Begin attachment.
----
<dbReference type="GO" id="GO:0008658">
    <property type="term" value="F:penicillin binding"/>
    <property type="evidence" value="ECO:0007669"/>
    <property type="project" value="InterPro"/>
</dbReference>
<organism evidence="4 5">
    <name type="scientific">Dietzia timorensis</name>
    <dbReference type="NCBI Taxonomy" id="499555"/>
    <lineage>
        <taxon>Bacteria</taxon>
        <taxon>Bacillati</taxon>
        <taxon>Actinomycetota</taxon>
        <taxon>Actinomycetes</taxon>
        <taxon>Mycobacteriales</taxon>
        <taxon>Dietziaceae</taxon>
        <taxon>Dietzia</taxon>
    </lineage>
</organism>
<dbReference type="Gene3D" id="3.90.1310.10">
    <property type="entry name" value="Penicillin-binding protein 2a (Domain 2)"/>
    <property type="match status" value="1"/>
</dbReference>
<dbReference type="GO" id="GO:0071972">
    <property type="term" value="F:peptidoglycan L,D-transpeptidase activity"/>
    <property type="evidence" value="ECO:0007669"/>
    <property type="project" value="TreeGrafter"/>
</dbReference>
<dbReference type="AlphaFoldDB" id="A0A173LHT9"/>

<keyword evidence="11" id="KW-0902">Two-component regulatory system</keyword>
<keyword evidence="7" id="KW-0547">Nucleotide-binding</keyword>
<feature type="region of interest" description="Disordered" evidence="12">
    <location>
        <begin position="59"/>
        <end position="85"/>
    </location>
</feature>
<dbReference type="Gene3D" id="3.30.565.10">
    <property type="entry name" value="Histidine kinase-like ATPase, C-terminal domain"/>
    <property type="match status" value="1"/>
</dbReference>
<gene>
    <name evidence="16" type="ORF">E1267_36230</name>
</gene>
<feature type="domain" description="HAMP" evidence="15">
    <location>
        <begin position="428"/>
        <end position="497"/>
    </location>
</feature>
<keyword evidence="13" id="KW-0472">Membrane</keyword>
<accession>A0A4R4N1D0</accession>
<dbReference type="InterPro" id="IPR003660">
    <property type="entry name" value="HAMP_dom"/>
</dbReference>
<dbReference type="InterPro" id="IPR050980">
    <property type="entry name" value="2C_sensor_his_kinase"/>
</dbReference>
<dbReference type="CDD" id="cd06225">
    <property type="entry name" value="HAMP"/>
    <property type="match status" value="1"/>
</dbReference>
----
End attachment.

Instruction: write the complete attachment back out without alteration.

<dbReference type="GO" id="GO:0008658">
    <property type="term" value="F:penicillin binding"/>
    <property type="evidence" value="ECO:0007669"/>
    <property type="project" value="InterPro"/>
</dbReference>
<organism evidence="4 5">
    <name type="scientific">Dietzia timorensis</name>
    <dbReference type="NCBI Taxonomy" id="499555"/>
    <lineage>
        <taxon>Bacteria</taxon>
        <taxon>Bacillati</taxon>
        <taxon>Actinomycetota</taxon>
        <taxon>Actinomycetes</taxon>
        <taxon>Mycobacteriales</taxon>
        <taxon>Dietziaceae</taxon>
        <taxon>Dietzia</taxon>
    </lineage>
</organism>
<dbReference type="Gene3D" id="3.90.1310.10">
    <property type="entry name" value="Penicillin-binding protein 2a (Domain 2)"/>
    <property type="match status" value="1"/>
</dbReference>
<dbReference type="GO" id="GO:0071972">
    <property type="term" value="F:peptidoglycan L,D-transpeptidase activity"/>
    <property type="evidence" value="ECO:0007669"/>
    <property type="project" value="TreeGrafter"/>
</dbReference>
<dbReference type="AlphaFoldDB" id="A0A173LHT9"/>

<keyword evidence="11" id="KW-0902">Two-component regulatory system</keyword>
<keyword evidence="7" id="KW-0547">Nucleotide-binding</keyword>
<feature type="region of interest" description="Disordered" evidence="12">
    <location>
        <begin position="59"/>
        <end position="85"/>
    </location>
</feature>
<dbReference type="Gene3D" id="3.30.565.10">
    <property type="entry name" value="Histidine kinase-like ATPase, C-terminal domain"/>
    <property type="match status" value="1"/>
</dbReference>
<gene>
    <name evidence="16" type="ORF">E1267_36230</name>
</gene>
<feature type="domain" description="HAMP" evidence="15">
    <location>
        <begin position="428"/>
        <end position="497"/>
    </location>
</feature>
<keyword evidence="13" id="KW-0472">Membrane</keyword>
<accession>A0A4R4N1D0</accession>
<dbReference type="InterPro" id="IPR003660">
    <property type="entry name" value="HAMP_dom"/>
</dbReference>
<dbReference type="InterPro" id="IPR050980">
    <property type="entry name" value="2C_sensor_his_kinase"/>
</dbReference>
<dbReference type="CDD" id="cd06225">
    <property type="entry name" value="HAMP"/>
    <property type="match status" value="1"/>
</dbReference>